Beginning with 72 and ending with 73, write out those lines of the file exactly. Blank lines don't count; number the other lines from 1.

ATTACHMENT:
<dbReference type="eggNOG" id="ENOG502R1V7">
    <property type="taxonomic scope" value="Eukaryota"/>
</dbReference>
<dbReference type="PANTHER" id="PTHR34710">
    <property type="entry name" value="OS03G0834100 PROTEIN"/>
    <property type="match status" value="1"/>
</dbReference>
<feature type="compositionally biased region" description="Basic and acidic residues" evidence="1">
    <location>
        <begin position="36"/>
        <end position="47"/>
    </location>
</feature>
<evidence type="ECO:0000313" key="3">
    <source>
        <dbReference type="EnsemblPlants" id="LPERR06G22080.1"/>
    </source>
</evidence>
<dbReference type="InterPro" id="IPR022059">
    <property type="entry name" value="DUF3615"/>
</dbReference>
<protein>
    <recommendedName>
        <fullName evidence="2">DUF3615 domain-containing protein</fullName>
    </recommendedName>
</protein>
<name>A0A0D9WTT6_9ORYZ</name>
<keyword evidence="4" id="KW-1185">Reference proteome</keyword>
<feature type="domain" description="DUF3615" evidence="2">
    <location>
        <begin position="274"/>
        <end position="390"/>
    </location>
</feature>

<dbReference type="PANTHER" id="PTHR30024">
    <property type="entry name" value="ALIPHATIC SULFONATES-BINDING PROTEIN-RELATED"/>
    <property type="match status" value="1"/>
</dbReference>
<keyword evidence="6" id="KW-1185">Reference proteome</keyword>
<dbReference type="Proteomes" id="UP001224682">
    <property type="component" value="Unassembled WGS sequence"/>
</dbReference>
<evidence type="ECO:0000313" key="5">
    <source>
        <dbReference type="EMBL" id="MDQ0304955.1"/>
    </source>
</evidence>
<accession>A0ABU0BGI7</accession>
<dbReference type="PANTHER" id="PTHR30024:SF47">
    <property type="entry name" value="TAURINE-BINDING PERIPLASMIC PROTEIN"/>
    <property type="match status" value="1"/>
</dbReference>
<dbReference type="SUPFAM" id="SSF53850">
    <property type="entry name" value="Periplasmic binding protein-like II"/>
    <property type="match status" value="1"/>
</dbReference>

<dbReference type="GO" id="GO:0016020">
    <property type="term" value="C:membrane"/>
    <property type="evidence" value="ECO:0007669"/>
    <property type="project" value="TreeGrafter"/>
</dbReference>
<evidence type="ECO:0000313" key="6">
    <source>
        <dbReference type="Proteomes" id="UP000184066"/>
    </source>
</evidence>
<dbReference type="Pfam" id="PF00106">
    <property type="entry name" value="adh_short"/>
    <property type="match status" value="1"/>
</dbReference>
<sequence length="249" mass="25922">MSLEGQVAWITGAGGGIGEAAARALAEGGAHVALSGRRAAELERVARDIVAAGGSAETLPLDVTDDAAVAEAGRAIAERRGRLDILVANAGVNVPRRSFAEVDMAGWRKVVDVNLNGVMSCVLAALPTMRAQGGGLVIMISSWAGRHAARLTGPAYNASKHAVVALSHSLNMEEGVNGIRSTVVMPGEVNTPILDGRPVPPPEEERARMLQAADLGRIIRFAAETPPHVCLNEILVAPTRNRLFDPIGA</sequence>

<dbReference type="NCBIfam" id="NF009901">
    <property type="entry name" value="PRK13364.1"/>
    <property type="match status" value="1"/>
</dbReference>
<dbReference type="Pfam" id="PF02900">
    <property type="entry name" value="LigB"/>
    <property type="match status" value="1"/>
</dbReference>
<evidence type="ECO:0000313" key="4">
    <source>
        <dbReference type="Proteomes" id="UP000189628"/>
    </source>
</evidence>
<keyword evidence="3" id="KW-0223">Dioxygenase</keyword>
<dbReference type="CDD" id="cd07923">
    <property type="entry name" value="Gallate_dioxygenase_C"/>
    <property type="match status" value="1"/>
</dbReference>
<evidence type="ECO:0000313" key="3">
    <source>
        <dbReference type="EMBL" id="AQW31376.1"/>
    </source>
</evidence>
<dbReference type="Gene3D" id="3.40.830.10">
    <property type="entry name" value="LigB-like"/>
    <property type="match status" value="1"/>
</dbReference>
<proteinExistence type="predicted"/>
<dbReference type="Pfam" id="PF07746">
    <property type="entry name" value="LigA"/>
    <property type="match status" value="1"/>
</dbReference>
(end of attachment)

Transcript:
<dbReference type="NCBIfam" id="NF009901">
    <property type="entry name" value="PRK13364.1"/>